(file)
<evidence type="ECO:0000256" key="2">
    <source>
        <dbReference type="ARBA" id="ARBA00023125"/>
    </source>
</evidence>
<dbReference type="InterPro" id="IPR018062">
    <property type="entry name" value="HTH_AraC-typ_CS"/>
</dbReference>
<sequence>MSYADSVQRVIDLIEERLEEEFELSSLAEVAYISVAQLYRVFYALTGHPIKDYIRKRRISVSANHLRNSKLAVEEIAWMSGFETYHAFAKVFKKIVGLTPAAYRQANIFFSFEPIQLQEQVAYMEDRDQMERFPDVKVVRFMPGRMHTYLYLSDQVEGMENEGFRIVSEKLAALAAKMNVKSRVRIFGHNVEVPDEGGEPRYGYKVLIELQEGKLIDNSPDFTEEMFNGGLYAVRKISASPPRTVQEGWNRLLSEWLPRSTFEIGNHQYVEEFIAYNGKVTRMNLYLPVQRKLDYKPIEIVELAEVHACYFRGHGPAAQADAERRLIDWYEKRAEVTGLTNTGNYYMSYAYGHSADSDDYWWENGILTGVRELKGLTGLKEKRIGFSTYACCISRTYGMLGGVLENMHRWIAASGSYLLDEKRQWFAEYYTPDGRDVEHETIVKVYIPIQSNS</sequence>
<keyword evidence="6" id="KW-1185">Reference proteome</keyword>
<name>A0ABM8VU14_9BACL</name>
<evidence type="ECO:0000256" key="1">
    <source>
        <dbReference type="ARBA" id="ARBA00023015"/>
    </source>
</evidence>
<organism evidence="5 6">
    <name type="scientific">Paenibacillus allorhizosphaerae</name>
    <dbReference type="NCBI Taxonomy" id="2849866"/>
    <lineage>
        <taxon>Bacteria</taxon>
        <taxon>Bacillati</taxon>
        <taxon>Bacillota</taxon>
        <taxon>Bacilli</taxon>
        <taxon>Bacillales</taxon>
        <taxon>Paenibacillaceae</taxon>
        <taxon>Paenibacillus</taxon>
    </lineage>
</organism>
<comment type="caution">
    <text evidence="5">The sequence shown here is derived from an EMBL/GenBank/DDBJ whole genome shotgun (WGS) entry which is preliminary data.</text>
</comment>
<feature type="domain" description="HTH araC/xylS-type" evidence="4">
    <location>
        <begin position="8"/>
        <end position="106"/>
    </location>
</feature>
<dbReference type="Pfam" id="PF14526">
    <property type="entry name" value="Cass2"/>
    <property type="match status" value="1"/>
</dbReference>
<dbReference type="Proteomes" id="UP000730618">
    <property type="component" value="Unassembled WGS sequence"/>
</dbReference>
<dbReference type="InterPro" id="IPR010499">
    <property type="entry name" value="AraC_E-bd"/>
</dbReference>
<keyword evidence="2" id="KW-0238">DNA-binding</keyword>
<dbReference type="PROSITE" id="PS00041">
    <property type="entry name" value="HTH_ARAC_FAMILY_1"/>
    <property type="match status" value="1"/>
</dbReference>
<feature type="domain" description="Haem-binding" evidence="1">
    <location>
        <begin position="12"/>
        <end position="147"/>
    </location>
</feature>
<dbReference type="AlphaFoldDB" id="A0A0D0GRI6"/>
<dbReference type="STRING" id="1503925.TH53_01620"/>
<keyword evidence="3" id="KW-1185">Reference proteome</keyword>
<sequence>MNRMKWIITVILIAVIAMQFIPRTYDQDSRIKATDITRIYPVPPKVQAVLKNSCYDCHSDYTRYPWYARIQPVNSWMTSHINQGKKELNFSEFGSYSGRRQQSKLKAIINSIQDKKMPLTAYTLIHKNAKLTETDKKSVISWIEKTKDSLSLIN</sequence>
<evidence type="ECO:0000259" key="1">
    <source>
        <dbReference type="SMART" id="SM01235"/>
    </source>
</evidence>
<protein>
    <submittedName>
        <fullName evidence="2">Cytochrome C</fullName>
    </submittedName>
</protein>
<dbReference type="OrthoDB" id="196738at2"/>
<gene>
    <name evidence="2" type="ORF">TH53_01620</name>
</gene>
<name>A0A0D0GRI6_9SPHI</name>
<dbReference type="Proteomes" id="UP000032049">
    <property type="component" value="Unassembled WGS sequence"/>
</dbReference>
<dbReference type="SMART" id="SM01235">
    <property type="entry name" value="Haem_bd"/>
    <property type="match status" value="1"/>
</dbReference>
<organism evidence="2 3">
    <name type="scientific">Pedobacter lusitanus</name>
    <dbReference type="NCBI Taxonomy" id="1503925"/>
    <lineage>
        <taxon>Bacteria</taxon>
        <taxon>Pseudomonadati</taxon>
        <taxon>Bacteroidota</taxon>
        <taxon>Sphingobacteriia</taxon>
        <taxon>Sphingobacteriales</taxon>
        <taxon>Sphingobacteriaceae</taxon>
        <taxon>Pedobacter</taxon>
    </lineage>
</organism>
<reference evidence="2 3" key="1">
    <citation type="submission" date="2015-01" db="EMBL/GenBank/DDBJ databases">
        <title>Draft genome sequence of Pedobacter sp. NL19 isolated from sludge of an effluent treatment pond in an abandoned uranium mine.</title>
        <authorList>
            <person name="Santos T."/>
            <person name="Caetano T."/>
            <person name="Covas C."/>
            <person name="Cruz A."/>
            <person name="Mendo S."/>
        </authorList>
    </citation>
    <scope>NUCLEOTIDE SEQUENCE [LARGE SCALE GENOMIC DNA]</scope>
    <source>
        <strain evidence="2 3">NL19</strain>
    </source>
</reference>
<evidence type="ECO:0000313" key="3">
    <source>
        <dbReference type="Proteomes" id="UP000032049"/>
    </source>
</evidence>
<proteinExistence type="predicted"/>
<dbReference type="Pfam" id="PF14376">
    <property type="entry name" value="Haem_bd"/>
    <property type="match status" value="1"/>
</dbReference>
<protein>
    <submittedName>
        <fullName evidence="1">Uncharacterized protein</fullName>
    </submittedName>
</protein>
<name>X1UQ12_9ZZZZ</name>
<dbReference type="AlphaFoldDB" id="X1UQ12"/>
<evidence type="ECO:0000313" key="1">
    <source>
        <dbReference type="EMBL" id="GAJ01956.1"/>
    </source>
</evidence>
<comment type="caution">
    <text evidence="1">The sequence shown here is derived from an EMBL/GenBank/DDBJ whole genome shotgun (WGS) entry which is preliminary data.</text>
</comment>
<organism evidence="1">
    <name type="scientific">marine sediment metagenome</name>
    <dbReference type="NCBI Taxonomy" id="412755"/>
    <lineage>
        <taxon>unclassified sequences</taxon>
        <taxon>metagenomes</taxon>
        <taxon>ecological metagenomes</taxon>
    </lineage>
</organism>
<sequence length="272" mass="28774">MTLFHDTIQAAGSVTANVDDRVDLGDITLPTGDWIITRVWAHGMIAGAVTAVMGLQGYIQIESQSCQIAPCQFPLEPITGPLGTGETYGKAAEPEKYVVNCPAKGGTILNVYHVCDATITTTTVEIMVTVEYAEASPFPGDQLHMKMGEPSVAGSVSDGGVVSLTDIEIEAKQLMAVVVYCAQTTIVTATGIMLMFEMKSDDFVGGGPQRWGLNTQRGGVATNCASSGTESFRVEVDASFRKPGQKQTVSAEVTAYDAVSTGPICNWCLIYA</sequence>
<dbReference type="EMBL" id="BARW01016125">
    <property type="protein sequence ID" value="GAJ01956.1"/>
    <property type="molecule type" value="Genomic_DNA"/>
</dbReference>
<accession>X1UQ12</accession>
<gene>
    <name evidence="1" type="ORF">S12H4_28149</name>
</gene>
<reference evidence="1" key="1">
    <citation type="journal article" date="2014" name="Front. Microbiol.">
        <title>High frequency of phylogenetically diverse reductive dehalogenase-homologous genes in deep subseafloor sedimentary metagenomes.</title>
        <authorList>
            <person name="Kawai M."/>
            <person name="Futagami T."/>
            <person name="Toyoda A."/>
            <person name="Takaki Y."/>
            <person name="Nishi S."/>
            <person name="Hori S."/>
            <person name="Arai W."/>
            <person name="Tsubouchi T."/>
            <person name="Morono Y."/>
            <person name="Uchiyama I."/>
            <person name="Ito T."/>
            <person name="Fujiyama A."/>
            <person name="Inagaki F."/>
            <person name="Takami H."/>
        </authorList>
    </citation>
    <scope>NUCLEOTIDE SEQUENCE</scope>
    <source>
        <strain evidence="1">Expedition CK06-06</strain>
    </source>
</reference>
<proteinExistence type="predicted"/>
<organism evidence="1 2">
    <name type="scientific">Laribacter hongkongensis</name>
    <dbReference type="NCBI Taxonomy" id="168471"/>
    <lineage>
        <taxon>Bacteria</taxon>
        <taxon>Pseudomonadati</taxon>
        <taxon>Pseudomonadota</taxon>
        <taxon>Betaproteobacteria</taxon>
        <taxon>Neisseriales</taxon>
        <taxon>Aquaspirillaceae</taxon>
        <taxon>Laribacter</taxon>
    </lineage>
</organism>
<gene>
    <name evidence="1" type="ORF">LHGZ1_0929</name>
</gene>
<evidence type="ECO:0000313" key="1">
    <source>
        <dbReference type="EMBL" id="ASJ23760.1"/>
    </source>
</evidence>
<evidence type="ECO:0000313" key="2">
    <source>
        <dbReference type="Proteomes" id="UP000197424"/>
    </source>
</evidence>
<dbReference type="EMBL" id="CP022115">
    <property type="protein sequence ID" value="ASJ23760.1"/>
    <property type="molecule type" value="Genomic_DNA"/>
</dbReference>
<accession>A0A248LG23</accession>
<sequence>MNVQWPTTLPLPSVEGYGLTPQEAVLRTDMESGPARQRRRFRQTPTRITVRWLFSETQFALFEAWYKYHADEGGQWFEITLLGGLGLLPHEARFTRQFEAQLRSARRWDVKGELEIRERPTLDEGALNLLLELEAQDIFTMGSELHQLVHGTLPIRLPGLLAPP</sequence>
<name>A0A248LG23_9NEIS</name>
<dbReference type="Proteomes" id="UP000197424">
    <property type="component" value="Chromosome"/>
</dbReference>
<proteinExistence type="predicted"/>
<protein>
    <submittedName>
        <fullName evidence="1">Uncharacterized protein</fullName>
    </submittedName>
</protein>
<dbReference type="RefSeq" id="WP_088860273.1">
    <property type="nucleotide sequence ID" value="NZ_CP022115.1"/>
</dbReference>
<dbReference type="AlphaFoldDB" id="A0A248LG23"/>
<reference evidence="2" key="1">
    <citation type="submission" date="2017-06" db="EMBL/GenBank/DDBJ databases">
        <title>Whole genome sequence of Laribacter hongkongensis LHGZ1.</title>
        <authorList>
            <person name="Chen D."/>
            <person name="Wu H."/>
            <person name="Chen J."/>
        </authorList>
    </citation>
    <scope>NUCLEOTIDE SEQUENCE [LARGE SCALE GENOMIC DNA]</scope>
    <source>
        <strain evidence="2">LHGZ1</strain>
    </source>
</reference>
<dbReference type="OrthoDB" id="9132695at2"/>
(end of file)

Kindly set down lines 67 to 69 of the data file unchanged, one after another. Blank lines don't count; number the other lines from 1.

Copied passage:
    </source>
</evidence>
<protein>